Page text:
Masculinity, that elusive quality that gay men seem to crave (we have all come across that 'straight-acting/looking requirement in a high percentage of online profiles, haven't we?) has come to the forefront now again thanks (or unfortunately due to) the shootings in VT.
Pam's House Blend, a very smart website, quotes the following:
The perpetrators of random school shootings since 1982, all boys, were "overconformists" to the popular notion that being a "real man" means aggressively defending your manhood when it is challenged, such as through prolonged bullying, said Michael Kimmel, a sociology professor at the State University of New York at Stony Brook.
And no weapon is more emasculating, or brandished more frequently on schoolyards across the country, than the homophobic rhetoric used to describe anything that makes a young man different from his male peers, Kimmel wrote in a June 2003 article for the journal American Behavioral Scientist.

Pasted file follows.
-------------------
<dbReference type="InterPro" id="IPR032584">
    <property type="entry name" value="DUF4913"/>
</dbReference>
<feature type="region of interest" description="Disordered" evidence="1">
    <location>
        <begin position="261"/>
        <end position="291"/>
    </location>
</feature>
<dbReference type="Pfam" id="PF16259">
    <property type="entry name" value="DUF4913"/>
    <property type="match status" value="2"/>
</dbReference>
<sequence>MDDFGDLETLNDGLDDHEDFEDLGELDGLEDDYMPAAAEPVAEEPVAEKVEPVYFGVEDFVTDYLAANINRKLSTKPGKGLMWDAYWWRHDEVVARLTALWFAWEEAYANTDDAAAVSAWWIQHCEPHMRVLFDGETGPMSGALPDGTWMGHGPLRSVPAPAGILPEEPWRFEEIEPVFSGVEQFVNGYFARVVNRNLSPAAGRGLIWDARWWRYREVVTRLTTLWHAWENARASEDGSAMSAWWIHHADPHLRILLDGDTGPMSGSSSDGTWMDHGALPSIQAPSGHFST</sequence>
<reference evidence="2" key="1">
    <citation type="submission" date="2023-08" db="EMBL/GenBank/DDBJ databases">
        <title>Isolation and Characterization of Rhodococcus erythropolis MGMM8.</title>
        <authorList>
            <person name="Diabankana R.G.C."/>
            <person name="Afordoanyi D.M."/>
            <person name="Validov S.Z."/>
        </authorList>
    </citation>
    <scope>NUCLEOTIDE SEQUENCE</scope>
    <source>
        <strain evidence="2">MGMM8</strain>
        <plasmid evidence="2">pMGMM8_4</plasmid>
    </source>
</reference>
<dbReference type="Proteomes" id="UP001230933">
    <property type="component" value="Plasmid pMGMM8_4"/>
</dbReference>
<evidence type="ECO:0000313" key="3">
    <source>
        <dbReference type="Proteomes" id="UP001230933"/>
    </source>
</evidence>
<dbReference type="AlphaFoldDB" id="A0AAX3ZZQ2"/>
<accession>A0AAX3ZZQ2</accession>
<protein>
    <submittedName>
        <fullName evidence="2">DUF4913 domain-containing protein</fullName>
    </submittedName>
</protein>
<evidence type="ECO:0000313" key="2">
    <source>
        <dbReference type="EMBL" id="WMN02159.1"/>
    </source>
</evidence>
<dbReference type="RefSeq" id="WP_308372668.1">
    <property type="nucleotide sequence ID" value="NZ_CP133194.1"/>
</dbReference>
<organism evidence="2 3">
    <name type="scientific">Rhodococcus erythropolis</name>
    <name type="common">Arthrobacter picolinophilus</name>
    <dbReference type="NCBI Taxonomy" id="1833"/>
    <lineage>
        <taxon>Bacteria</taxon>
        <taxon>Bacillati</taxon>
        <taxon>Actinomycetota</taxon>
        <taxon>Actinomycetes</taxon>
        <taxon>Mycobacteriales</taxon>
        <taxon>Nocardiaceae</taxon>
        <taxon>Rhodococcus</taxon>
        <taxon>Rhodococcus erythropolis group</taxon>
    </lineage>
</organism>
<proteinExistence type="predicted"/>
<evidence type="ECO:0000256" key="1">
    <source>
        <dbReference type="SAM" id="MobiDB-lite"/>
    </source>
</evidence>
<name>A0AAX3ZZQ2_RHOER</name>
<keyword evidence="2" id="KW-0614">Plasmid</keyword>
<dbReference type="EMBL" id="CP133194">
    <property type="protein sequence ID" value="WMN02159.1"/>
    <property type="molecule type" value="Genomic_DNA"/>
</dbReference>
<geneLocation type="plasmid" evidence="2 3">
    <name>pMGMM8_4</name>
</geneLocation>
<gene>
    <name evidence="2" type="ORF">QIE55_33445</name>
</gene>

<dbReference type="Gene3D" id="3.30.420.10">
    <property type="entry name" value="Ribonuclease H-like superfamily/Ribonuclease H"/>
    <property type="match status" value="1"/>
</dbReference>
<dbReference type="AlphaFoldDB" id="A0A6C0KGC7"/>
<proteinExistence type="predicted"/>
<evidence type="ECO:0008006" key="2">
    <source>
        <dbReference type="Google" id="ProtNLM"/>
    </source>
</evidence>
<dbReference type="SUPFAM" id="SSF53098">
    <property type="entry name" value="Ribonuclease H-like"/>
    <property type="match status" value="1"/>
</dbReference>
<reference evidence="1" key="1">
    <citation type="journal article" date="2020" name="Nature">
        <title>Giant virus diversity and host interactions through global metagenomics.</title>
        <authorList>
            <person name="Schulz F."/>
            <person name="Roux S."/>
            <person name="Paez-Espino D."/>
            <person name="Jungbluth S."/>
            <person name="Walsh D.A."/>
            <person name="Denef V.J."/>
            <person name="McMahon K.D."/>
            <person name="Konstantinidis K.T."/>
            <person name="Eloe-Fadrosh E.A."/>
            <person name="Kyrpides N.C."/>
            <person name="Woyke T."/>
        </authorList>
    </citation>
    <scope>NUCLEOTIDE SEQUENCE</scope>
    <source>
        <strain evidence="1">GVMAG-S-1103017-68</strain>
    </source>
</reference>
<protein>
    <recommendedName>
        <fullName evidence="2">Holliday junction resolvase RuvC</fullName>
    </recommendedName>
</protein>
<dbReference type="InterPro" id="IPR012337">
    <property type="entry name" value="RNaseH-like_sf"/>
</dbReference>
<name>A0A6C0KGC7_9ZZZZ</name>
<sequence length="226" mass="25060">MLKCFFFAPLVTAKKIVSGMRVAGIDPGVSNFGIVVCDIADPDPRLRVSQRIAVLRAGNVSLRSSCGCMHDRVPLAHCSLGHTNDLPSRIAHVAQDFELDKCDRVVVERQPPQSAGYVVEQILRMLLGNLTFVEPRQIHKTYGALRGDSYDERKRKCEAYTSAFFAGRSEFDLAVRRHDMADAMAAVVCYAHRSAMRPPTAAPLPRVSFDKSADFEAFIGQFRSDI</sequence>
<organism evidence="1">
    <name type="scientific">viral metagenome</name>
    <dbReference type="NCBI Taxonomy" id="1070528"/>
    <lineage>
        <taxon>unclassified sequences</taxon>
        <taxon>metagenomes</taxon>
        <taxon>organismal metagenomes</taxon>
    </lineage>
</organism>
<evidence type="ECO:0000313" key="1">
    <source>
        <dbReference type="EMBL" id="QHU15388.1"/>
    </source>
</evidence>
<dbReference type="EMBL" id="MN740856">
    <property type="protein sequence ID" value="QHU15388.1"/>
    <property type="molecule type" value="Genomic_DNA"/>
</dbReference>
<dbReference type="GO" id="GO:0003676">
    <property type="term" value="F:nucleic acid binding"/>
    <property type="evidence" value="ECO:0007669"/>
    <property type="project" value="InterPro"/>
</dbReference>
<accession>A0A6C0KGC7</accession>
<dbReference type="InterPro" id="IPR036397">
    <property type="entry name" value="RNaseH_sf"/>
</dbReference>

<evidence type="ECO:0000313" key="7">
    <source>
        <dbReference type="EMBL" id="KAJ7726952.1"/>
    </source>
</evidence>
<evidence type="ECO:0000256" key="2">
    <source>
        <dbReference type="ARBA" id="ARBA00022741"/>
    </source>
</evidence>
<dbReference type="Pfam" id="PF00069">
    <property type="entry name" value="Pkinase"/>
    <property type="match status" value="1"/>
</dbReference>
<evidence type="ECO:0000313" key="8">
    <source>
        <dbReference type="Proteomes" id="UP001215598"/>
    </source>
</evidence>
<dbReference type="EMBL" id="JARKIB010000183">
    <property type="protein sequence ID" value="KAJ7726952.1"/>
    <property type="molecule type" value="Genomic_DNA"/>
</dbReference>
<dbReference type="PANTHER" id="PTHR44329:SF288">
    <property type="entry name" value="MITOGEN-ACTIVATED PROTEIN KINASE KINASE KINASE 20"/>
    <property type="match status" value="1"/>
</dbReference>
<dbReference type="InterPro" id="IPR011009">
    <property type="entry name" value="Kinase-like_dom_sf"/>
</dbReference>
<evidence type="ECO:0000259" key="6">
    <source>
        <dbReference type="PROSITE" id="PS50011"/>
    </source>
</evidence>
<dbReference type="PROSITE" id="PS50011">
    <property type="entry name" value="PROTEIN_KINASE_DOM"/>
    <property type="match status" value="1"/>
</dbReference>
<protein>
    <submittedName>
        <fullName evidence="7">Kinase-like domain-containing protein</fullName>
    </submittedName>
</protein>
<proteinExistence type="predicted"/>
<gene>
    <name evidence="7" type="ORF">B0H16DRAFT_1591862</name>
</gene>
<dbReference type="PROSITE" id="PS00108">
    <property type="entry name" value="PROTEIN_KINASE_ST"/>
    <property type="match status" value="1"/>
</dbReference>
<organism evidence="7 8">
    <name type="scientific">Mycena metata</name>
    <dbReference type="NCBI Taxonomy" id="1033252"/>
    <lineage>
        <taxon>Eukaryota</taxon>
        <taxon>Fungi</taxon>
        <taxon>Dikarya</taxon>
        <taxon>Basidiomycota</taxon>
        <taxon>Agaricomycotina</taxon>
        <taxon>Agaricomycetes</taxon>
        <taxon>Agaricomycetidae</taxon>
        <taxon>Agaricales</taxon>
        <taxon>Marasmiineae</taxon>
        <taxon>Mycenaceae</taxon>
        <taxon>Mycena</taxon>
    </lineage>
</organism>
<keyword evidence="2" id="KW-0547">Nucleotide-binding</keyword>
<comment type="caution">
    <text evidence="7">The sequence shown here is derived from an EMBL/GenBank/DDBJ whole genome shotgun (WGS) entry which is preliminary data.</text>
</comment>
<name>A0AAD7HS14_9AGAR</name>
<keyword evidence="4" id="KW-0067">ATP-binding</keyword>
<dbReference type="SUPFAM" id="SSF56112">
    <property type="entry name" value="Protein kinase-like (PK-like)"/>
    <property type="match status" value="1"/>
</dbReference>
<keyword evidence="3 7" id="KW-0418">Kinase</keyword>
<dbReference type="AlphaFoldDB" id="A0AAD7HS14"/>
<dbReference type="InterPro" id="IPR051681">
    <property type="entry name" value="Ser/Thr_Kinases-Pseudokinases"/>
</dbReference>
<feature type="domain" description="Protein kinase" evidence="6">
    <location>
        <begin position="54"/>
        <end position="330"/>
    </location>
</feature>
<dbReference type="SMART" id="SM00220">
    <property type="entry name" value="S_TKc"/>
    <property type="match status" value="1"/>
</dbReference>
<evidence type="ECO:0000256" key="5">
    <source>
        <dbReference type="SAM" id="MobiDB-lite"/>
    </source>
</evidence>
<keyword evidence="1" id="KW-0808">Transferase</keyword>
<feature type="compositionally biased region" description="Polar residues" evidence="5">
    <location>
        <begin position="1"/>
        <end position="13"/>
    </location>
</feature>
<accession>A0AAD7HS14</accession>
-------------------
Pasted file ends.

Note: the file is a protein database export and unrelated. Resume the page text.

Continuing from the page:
"We found a striking pattern [while analyzing news] stories about the boys who committed the violence: nearly all had stories of being constantly bullied, beat up, and 'gay-baited,'" Kimmel wrote.
"And most strikingly, it was not because they were gay -- at least there is no evidence to suggest that any of them were gay -- but because they were different from the other boys: shy, bookish, honor students, artistic, musical, theatrical, non-athletic, 'geekish,' or weird," he continued.
Instead of the standard review of "what went wrong" with individual school shooters, the media, government researchers and society at-large must understand the roles standards of masculinity play in facilitating violent outbreaks by young men, Kimmel said in an interview for this article.
We, as taunted sissies or as closeted jocks, have all been through situations where our or someone else's masculinity has been ridiculed, doubted or smeared. It is a good moment to stop and think about what WE consider to be 'masculine' and redefine it if needed.
Masculinity, like any other social construct, could be challenged and changed. Not a bad time to start redefining what being 'masculine' is and get away from what the image queer press and media tries to imbue in us by shoving images of the 'ideal man' down our throats. That is fascism and it's got to go. Go ahead, start with the man in the mirror, buddy. It's about time.